October 10, 2014

How Great Is Our God


If you follow me on social media (especially on my personal account), then you already know this week has been caulked full of emotion and stress.

Monday night, we almost lost my step-father-in-law. He has been battling congestive heart failure close to four years now. To make a long story short, he had surgery Monday morning to replace his LVAD heart pump for the third time in the last three years.

To fully grasp the awesomeness of this story, the doctors had only given him a ~20 percent chance of making it off the operating table when they had put in the two previous pumps. By the pure grace of God, he made it through both times relatively unscathed. By God's power, he had overcome the odds twice.

We knew he would be facing the same risks with this replacement surgery, but the doctor was confident. The doctor was more worried about complication during his recovery. After six or seven hours, the doctor emerged from the operating room to let us know that he had done wonderfully through the surgery and there were no complications. However, the doctor did mention he was still bleeding some, but once that was under control we could see him.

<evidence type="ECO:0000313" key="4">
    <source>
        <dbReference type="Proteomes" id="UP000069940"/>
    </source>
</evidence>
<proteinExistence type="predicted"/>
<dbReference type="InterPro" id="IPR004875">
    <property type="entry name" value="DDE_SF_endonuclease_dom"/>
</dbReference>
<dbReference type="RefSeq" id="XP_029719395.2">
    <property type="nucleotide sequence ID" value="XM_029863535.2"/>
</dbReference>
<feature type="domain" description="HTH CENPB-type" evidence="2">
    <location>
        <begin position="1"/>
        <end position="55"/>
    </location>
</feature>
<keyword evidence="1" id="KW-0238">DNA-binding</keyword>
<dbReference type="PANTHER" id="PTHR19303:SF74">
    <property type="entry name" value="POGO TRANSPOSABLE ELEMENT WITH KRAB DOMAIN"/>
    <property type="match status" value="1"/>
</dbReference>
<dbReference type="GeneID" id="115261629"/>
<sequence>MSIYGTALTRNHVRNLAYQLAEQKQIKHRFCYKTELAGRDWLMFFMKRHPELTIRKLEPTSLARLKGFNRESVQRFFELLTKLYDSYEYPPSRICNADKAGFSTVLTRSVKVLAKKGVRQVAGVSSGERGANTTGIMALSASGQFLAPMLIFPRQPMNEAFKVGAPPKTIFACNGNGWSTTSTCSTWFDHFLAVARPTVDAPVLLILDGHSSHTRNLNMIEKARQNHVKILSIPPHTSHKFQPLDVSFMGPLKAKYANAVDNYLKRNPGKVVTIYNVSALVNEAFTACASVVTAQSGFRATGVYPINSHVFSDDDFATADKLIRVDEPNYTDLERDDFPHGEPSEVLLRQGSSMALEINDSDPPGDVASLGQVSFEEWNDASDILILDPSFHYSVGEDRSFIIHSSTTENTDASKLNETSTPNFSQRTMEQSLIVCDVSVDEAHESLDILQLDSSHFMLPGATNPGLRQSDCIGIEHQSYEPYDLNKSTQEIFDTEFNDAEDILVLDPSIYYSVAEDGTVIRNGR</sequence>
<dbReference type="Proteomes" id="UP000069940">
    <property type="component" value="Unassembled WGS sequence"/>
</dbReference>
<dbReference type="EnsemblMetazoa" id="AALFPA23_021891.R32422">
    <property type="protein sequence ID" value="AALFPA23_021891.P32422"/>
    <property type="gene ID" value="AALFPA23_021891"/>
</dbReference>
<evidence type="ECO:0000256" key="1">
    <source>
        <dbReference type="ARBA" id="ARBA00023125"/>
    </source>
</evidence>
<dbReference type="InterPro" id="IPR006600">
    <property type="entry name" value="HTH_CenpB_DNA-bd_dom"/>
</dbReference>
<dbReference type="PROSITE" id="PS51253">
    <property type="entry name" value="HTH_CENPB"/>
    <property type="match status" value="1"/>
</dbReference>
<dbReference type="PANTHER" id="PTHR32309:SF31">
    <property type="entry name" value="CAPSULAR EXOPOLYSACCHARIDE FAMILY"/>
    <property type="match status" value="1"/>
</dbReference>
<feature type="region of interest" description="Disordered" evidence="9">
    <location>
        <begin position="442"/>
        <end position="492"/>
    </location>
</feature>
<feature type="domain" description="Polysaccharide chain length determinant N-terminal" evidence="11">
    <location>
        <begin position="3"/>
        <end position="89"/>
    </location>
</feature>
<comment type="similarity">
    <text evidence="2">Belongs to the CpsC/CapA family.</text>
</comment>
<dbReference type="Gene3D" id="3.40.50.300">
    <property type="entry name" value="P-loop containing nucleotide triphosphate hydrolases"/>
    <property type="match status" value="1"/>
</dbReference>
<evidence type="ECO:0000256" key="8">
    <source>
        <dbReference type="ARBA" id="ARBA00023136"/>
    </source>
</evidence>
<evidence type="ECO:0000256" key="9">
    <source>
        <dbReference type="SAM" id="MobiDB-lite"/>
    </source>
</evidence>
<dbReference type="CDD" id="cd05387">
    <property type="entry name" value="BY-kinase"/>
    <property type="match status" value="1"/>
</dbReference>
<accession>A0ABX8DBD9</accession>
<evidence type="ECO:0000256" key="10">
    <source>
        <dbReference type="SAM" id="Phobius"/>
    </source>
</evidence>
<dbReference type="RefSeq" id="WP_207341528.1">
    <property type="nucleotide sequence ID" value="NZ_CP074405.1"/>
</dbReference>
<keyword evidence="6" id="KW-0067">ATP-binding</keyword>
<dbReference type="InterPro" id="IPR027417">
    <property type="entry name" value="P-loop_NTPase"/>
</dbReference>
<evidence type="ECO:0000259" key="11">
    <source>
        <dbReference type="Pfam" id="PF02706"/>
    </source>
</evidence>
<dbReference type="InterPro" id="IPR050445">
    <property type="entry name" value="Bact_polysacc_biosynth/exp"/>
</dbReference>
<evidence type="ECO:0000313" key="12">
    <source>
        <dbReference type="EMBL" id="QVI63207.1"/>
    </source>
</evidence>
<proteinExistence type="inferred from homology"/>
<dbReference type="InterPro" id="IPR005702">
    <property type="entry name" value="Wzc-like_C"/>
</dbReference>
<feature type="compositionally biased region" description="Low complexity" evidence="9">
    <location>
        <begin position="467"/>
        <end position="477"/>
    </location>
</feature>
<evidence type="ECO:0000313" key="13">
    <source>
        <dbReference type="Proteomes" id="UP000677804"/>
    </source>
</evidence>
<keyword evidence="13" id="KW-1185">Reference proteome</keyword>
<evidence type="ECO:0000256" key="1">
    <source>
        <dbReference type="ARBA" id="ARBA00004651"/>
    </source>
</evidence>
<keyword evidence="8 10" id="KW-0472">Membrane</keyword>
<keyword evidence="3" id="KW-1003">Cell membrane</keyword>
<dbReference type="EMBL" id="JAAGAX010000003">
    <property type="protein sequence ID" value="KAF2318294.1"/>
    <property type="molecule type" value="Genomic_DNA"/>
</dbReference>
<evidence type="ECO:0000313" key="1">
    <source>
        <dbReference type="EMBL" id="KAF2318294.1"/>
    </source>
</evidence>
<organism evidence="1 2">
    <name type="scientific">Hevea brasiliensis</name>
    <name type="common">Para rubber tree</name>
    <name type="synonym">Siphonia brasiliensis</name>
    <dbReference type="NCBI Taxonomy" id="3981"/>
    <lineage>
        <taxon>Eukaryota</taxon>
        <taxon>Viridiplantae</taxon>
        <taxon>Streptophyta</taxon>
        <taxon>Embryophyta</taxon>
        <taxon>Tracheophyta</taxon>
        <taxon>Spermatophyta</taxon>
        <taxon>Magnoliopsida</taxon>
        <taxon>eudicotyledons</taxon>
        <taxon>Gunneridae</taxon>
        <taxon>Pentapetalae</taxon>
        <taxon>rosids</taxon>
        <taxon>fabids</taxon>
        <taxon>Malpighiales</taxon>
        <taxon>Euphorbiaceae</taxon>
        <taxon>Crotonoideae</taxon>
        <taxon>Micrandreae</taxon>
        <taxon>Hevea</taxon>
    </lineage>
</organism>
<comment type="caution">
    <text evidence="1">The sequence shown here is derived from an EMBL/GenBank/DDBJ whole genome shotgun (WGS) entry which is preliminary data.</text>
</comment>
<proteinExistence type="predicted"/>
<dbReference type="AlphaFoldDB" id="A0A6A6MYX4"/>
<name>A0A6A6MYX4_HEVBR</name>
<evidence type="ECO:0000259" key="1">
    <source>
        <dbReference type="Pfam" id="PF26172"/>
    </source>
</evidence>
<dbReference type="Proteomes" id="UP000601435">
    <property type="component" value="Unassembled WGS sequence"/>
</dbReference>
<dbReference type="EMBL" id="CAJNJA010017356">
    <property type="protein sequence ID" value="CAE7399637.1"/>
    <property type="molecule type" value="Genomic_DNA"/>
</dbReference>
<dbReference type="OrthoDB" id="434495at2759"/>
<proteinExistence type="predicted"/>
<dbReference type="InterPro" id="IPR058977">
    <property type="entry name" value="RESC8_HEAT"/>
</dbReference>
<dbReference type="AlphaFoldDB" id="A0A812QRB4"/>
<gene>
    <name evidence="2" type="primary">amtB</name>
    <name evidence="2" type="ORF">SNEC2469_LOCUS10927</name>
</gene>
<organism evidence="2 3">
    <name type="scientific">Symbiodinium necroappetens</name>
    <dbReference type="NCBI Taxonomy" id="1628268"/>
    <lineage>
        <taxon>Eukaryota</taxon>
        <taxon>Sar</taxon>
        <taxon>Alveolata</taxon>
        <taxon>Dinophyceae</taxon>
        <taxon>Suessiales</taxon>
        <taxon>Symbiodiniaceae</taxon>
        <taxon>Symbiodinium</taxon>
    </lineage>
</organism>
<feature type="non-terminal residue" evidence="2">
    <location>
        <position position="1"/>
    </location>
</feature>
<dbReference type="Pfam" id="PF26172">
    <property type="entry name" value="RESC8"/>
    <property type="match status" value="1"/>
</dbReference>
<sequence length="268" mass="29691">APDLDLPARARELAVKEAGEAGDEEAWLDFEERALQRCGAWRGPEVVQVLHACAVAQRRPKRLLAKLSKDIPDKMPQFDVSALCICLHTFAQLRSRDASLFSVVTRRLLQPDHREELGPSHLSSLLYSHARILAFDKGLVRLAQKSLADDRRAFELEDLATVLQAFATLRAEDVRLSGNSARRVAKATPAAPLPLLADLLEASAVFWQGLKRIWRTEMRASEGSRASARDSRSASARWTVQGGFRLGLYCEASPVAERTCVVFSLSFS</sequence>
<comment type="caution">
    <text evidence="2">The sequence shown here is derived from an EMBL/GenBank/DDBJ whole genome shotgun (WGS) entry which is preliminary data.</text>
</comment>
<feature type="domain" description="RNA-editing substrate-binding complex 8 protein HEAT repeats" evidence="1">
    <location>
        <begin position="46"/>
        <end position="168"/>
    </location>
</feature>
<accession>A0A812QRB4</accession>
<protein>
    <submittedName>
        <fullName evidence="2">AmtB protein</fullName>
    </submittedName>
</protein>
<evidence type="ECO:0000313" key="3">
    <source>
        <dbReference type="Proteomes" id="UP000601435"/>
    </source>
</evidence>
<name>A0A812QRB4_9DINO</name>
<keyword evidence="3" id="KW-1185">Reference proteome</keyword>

A couple hours later, one of the nurses told us he was still bleeding and they were having a hard time getting it under control. We began to get a little nervous, but kept praying.

Around 7:30 p.m., three nurses came running out of the ICU and basically told my mother-in-law he was bleeding so profusely they didn't know if he was going to make it and we needed to come say our goodbyes in case he didn't. They had used every ounce of blood in the hospital and had called in more from the American Red Cross. They had pumped him full of medicine to help the blood clot in hopes it would stop the bleeding, but nothing was working.

A team of nurses continued to work on him all night long doing everything in their power to recycle the blood and stabilize him. All we could do was wait and pray. We watched as the worker from the Red Cross ran through the waiting room with a cooler of blood in his hand. A couple hours after that, we saw another worker with another cooler run by.